GS Paper 1
Syllabus: The Freedom Struggle — its various stages and important contributors/contributions from different parts of the country
|Social||Fought against social discrimination and untouchability||Led the Dalit Buddhist Movement and established the SC/ST Federation|
|Political||Played a key role in drafting the Indian Constitution||Served as the Chairman of the Constitution Drafting Committee|
|Legal||Worked towards the establishment of the rule of law in India||Advocated for the abolition of the caste system and women’s rights|
|Educational||Advocated for education as a means of empowerment||Founded the People’s Education Society to promote education among marginalized communities|
|Labour||He contributed to the reduction of working hours to 48 hours per week, advocated equal pay for equal work, lifted the ban on the employment of women for underground work in coal mines, and introduced the provisions of overtime, paid leave and minimum wage.
|Economic||Advocated for reservations in education and employment for Dalits; the Reserve Bank of India was based on the idea of Ambedkar, which he had presented to the Hilton Young Commission.
In 1951, Ambedkar established the Finance Commission of India. He opposed income tax for low-income groups
His writings on Economics: “Administration and Finance of the East India Company”, “The Evolution of Provincial Finance in British India”, “The Problem of the Rupee: Its Origin and Its Solution”
|Anthropology||Ambedkar surveyed the existing data on the different castes in his book “The Untouchables”|
Differences in the view of Ambedkar and Gandhiji:
|Issue||Ambedkar’s Views||Mahatma Gandhi’s Views|
|Caste System||Vocal critic and fought for its abolition||Believed in the notion of varnashrama dharma|
|Untouchability||A strong advocate for the rights of Dalits and other marginalized communities||Believed in social reform rather than legal means|
|Political Representation||Essential for empowerment and pushed for reserved seats in government||Reservation would perpetuate the caste system and advocate for education and economic empowerment|
|Means of Resistance||Power of legal and constitutional means||Non-violent resistance and civil disobedience|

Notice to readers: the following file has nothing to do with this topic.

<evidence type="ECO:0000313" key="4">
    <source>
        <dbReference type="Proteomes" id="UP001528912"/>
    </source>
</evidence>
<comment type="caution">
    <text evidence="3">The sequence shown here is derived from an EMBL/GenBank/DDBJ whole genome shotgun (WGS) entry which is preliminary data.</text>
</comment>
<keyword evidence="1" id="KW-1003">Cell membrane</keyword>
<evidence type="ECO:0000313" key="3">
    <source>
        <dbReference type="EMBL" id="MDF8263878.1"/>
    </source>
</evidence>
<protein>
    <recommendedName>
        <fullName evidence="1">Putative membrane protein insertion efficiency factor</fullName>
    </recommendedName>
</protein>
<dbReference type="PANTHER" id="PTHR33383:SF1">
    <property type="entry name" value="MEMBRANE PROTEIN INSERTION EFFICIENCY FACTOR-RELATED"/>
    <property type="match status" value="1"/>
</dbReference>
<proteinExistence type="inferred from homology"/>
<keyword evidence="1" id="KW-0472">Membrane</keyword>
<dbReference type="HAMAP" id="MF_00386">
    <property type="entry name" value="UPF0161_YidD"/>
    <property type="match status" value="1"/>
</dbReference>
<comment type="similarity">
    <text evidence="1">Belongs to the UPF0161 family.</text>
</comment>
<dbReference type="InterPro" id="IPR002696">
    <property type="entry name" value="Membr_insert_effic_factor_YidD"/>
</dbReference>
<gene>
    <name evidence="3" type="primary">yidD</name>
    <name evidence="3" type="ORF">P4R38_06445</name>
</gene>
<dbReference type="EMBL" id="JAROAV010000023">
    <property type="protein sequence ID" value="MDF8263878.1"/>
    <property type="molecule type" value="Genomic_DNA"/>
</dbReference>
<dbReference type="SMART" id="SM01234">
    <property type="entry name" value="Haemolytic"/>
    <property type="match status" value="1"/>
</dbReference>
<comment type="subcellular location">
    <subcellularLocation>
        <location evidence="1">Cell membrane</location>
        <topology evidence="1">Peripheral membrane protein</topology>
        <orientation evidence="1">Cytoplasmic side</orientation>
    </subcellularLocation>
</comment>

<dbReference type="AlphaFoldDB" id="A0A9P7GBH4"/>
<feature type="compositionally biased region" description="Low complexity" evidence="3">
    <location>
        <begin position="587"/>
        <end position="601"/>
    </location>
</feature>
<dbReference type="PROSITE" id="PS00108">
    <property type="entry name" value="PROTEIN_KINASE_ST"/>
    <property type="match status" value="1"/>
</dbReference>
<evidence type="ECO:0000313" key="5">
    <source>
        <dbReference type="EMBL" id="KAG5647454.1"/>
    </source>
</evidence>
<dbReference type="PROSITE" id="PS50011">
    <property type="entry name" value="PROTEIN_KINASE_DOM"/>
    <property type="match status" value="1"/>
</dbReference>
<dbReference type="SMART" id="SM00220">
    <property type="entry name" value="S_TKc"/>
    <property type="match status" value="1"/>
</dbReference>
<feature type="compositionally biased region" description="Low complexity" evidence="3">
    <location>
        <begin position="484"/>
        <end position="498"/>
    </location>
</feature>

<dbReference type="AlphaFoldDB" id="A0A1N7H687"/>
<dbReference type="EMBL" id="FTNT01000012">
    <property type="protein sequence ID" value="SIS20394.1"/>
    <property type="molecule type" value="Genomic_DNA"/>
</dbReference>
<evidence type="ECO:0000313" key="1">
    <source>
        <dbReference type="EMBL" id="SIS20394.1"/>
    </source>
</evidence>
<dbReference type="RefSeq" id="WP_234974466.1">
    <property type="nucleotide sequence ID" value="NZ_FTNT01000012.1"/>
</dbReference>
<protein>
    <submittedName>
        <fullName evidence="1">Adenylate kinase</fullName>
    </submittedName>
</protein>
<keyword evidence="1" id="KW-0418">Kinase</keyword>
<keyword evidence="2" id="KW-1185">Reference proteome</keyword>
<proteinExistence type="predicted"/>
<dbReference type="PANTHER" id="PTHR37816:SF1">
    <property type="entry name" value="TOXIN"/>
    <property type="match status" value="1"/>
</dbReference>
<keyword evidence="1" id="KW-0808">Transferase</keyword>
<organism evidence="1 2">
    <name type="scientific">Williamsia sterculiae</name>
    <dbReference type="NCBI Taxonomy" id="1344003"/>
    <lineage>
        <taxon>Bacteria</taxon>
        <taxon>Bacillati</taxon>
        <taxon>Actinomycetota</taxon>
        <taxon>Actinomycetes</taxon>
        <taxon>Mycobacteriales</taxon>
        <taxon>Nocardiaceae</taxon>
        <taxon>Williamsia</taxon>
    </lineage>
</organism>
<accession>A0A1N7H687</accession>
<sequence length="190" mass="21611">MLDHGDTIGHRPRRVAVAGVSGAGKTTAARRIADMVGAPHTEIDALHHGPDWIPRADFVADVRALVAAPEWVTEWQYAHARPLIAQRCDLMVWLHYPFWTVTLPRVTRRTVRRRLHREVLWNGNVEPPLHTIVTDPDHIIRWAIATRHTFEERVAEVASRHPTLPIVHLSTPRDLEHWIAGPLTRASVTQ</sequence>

|Religion||Critical of Hindu religion and later converted to Buddhism||Believed in an inclusive and tolerant form of Hinduism|
|Approach to Economic Development||Believed in economic development for marginalized communities||Believed in self-sufficient and rural-based economy|
|Education||Essential for the empowerment and establishment of educational institutions for disadvantaged groups||Saw education as important, but focused more on promoting basic education and literacy|
|Leadership Style||Strong and decisive||Humble and inclusive with an emphasis on consensus-building|
|Political Ideology||A strong advocate for democracy||Ambivalent about democracy, saw it as a means to an end|
Despite their differences, both Ambedkar and Gandhi were important leaders in the fight for Indian independence and the pursuit of social justice. Their ideas and actions continue to influence and inspire Indian society today.
Ambedkar’s relevance in Present times:
- His ideas and actions for social justice, equality and nation-building are still relevant today
- His vision of a just society and his emphasis on establishing institutions for the same continue to inspire and guide policy-making and governance in India.
- Implementation of various pro-poor and people-centric policy measures (Stand-Up India, PM Awas Scheme, BHIM, Prime Minister’s Panch Pran mantra), which align with Ambedkar’s vision.
Ethical values from his life:
- Equality (he fought to establish a society based on equal rights and opportunities for all)
- Justice and fair treatment
- Respect for diversity (every individual had the right to express their unique identity);
- Courage (he remained committed to his principles and fought for social justice despite facing prejudice and discrimination)
Conclusion: Today, India as a nation is facing several socioeconomic, and political challenges. Dr B R Ambedkar, the most forceful champion and icon of the socially deprived, continues to serve as a guiding light.